Easter Basket grass is like Christmas tinsel. The tiny plastic shreds look good for a brief moment, but afterwards you regret having used them. You know, when you keep finding plastic Easter grass pieces months later in your carpet and under your furniture.
From an environmental aspect, Easter grass is a nightmare. The plastic, petroleum-based stuff doesn’t disappear. It can’t be easily recycled. So that fake grass that was added to an Easter basket just for appearance sake will be in a landfill somewhere long after the last jelly bean has been eaten.
You don’t have to give up the tradition of an Easter basket, though! Here are some excellent alternatives to plastic Easter basket grass. The bonus? All of these ideas can be reused or composted afterwards.
Here’s a great list of organic and natural Easter Basket gifts this year.
And be sure to get our free printable of natural Easter egg dye recipes.
What to Use Instead of Plastic Easter Grass
Here are a variety of ideas for sustainable, natural alternatives to plastic Easter grass. Some of these are old-fashioned, what might have been used decades ago. Others are modern day alternatives that are eco-friendly.
Real Easter Grass
Grow your own Easter grass! You’ll need a couple weeks head start with this one, but it’s super easy to grow bright green grass from wheat berries seed for a natural addition to your Easter basket.
P.S. You can even juice the wheat grass into a drink after the baskets are empty! Or add it to the compost pile, too.
You might be able to buy real Easter grass from a garden center, too.
Edible Easter Grass
Yep, this exists! Get this three pack of colorful grass that you (or your kids) can eat. It’s not sweet, it tastes more like crackers than candy. But the colors will make your basket look great!
Paper Easter Grass
Buy paper gift basket filler (bonus points if it’s recycled paper). You can get brightly colored, environmentally-friendly alternatives to plastic grass fillers.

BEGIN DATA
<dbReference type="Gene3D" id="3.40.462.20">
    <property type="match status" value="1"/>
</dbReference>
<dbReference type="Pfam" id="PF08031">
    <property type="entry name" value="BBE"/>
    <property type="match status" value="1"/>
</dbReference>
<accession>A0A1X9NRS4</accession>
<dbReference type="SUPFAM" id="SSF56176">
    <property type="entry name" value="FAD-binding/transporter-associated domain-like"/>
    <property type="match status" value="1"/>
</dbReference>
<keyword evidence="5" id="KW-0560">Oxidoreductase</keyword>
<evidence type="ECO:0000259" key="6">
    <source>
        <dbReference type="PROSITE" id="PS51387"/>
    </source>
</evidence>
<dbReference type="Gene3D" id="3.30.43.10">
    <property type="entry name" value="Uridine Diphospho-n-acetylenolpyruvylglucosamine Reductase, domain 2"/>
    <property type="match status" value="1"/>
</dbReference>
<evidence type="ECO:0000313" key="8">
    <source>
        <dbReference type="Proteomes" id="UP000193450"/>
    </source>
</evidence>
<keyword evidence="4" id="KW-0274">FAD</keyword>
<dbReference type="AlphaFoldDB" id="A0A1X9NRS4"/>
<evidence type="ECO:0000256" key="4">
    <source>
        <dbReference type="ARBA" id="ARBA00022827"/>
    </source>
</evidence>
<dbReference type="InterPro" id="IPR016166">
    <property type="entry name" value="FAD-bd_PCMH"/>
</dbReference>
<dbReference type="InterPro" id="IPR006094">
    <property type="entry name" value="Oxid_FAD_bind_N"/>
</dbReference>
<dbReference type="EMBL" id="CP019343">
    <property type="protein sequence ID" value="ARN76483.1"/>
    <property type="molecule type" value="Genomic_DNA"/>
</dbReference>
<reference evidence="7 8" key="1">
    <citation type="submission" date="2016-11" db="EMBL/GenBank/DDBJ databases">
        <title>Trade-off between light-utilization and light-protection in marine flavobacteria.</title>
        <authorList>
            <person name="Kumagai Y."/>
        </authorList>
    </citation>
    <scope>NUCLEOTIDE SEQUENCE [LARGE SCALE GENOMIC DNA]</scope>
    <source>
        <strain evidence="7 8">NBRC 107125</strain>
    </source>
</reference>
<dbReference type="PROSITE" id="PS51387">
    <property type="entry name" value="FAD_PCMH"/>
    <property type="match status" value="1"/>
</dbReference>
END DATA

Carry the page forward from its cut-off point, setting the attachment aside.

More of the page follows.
For a natural color palette, use brown paper shreds available at major retail and office supply stores, which are sold as packing materials.
I use the paper crinkle shreds sold at The Dollar Tree for stuffing baskets. There’s really no reason to buy this stuff for a higher price elsewhere unless you don’t have time to visit a dollar store or don’t want to leave the house.
They come in a variety of colors. I am known to keep these basket fillers for years and years. We just reuse them over and over again. In fact, I have too many because I won’t throw them out. I’ve got bags of the paper shreds because I reuse everything that’s still in great shape! They are perfect for using as packing supplies or stuffing gift bags or boxes afterwards.
Easter grass can be made out of shredded wood! I didn’t know that before!
I love this shredded wood that comes in natural and forest green colors. It’s PERFECT for a natural Easter Basket grass!
Plant Based Materials
Raffia, produced from palm trees, is a great alternative to plastic Easter grass. With a variety of colors, it’s easy to have fun with filling a basket.
Recycled Junk Mail and Paper
Make your own Easter grass by shredding bills, tissue paper, magazines, junk mail, leftover crafting paper or other pieces of paper that you have at home. A paper shredder makes quick work of this for you!
If that’s not an ideal aesthetic for your Easter basket this year, consider adding shredded paper underneath decorative Easter grass, so that you do not have to buy as much of the pretty stuff to support the weight of gifts inside.
Consider a non-traditional alternative to plastic Easter grass by using Earth-friendly wool. The fibers can be used in shades of green for a traditional look, or mix it up with brightly colored strands.
Afterwards, reuse the wool in craft projects, or save for future generations of Easter baskets.
Fabric or Scarves
Fabric, scarves and even cloth napkins (such as these chocolate bunny napkins) make a unique alternative to plastic Easter grass.
Leafy greens make excellent “grass” in an Easter basket! Granted, it take a special kind of someone to enjoy gifts on top of produce. But for gardeners or young kids, they might like large leaves of kale, colorful rainbow chard or even bunches of carrots with their tops still on.
This eclectic addition to a traditional basket can be eaten afterwards as part of the holiday meal, or thrown onto the compost bin.
Reusing Easter Grass
So, what if you just can’t part with the age-old look and feel of shredded plastic Easter grass?
Buy a bag, but reuse it for years. It’s one of the things that I’ve done. I actually have a couple bags of plastic Easter grass that I got in college. And I still reuse them today.
Rather than throwing out something that you already own (or can find in a thrift store or garage sale), just be mindful to use it year after year. I store mine in a zip top bag with the air pressed out to save space.